As far as “hooks” go when pitching a horror script, you can’t go wrong finding a way to dump several characters in a single location, introduce some nefarious threat that they’re physically unable to escape from, and keep finding interesting ways to drive up the tension and fully exploit the scare factor. Aside from the obvious drama inherent in such a premise, the best part of this approach is that it allows different filmmakers to put their own unique spin on this time-honored setup. “The Last Voyage of the Demeter” benefits from the ready-made potential of Bram Stoker’s original “Dracula” novel, which featured a short chapter chronicling Dracula’s journey to Europe aboard a ship. Taking that basic foundation and running with it, André Øvredal filled in the gaps and mixed the epic, sweeping tone of “Master & Commander” with the sense of dread and rising tension from “The Thing,” and the atmospheric doom hanging heavy over “Alien.”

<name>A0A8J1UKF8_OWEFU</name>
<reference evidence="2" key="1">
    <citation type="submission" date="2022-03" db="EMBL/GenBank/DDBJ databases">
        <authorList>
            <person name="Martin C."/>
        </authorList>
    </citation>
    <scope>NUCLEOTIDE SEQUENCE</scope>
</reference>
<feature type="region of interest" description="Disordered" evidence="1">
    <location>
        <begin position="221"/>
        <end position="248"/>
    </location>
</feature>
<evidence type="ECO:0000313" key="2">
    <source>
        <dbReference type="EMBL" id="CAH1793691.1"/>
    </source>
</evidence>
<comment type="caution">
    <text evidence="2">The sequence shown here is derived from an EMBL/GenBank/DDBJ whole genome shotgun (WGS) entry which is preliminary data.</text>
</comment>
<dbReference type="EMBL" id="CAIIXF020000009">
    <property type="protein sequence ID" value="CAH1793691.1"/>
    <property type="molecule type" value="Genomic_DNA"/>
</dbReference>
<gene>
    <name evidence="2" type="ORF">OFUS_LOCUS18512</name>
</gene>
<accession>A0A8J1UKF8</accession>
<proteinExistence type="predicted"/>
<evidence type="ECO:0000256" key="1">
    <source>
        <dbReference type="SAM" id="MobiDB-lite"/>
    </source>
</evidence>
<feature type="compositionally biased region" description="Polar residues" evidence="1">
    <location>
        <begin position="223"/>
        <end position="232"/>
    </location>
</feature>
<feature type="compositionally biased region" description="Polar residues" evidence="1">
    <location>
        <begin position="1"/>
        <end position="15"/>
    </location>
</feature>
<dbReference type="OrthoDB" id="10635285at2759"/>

While relatively restrained, small-scale movies like “Demeter” feel like more of an outlier with each passing year, recent history gives us a number of examples that further confirmed the appeal of these one-location horror flicks. Dan Trachtenberg’s “10 Cloverfield Lane” might be the epitome of this subgenre, wringing every possible ounce of conflict and stakes out of a doomsday bunker that may or may not be protecting the three characters inside from an apocalypse. Jordan Peele took this even further with “Get Out,” trapping its protagonist in the worst place imaginable: An affluent white family’s home. Hell, the entire history of haunted house stories intuitively understands why audiences keep getting drawn back to this setup.
“Demeter” injected new life (in a manner of speaking) into one of the best weapons in the horror toolbox. It should only be the start.